Posts Tagged With: Organic foods

Foraging spring greens and weeds

A friend sent this to me on Face Book just a few days ago. It makes me wonder how many of us really understand how foraging can help control evasive plants. It also made me want to share this with any one who likes foraging for greens. Wild Garlic Mustard is found growing almost everywhere in the Eastern US and can be cooked and eaten like any other bitter green. Another green that is problematic in our area and across the south is Stinging Nettle.  Hardy and fast spreading by seed if given the right  growing conditions these plants crowed out natural flowers and plants . Animals do not like the smell or taste of the Garlic Mustard or Stinging Nettle so they are not controlled by the environmental conditions .

Garlic Mustard Pull flyer

Forest Service Garlic Mustard flyer

 

 

KONICA MINOLTA DIGITAL CAMERA

Wild Mustard in Bloom

If you are in the West Virginia area and have time to help with this problem and enjoy the outdoors and cooking free wild food we could use your help. My family hopes to attend one of these pulling dates and make a nice side dish of Garlic Mustard Cakes when we get home.A dish made from boiled greens drained to remove bitterness, eggs for a binder and Italian bread crumbs fried in brown butter.

April and May is prime pulling time before the plants start to seed and West Virginia could use all the pickers we can find. We are allowed to take home as much of the Garlic Mustard as we wish but they would love for us to remove some of the plants also. For ideas on how to cook the wild greens  follow this link Cooking Mustard Garlic. Hope to see you in the woods picking this spring.

 

 

 

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Categories: Appalachian Mountains, community service, country cooking, Foraging, Monongahela National Forest, organic food, regional food, Uncategorized, West Virginia, wild greens | Tags: , , , , , | 4 Comments

Americans are wasteful even at the Farmers Market

Today was another eye-opening experience at the farmers market. I am lucky to live in a community where we have at least 4 farmers markets within about a 12 mile area. I live in a small town of a zip code population of about 4,000 people and the neighboring town may have a zip code population that is double that. So together we may have about 12,000 with 4 farmers markets. We live in an agriculturally diverse area and many families also grow large gardens to can or freeze their own healthy foods. So farm fresh food is not hard to find here but today I learned that we as Americans are still looking at food in a non-realistic, non-healthy way.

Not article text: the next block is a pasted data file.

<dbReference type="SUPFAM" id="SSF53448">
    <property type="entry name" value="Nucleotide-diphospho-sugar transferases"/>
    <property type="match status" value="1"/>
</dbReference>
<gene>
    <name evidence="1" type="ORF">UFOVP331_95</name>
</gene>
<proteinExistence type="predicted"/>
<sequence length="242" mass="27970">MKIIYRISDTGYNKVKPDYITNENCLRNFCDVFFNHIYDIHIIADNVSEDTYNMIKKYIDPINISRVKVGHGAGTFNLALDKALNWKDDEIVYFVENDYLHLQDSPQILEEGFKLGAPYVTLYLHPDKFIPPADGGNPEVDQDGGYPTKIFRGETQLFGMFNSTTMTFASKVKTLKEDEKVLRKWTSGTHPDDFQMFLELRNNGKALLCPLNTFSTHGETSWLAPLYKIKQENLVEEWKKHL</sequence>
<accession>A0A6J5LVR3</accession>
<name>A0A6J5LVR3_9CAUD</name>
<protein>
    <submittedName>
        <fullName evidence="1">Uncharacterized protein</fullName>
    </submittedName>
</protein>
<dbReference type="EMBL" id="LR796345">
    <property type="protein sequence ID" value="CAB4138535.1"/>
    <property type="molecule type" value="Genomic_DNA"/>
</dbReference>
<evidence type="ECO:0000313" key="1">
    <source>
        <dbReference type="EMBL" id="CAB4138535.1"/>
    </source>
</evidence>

Cody, Christopher and Paige Powers picking tomatoes and peppers in the garden

Cody, Christopher and Paige Powers picking tomatoes and peppers in the garden

I am getting ready to put up about 7 quarts of home-made spaghetti sauce and spent the morning talking to an older woman who worked the farm market stand. We of course talked about what I was making and what was real fresh and what they were short on. So after several minutes she headed out to the cooler to box up my order, as I bagged up the rest of my items. When she returned and I payed for 23 pounds of tomatoes and 5 pounds of peppers. She asked me if I might be  interested in the of tomatoes sitting on the counter. The box was about 5 pounds of over ripe, soft or damaged tomatoes. She said “no one wants these, they are not perfect. If you take them they are free.” Well of course I wanted them, why wouldn’t I, an over ripe tomato is the best tomato of all. I went on to explain that they looked pretty good to me and that I would just juice them when I got home. She felt better and I was over joyed to have another 5 pounds of tomatoes to take home.

Harvest Basket in the garden 2014

Harvest Basket in the garden 2014

Then on my way home it hit me. Why in the world would she say that unless she had thrown out many items from their stand. Tossed away food that was totally edible but not PERFECT. Why in this day and age would some one throw away food that could feed a needy family or a homeless person? Why are Americans so trained to think that a blemish is not normal or common? I felt offended at the thought that we are so wasteful. That we are not able to think about real food in an honest way. Fresh from the garden food is not perfect if you are realistic. It is only a farmer who sprays his crops with pesticides that never gets bug damage. It is only the tomato that is half-ripe and processed with chlorine that looks red but is hard and perfect looking at the Big  Box Store. It is only on a store shelf where food color is added  to tomato juice to make it red. Why are we eating like this?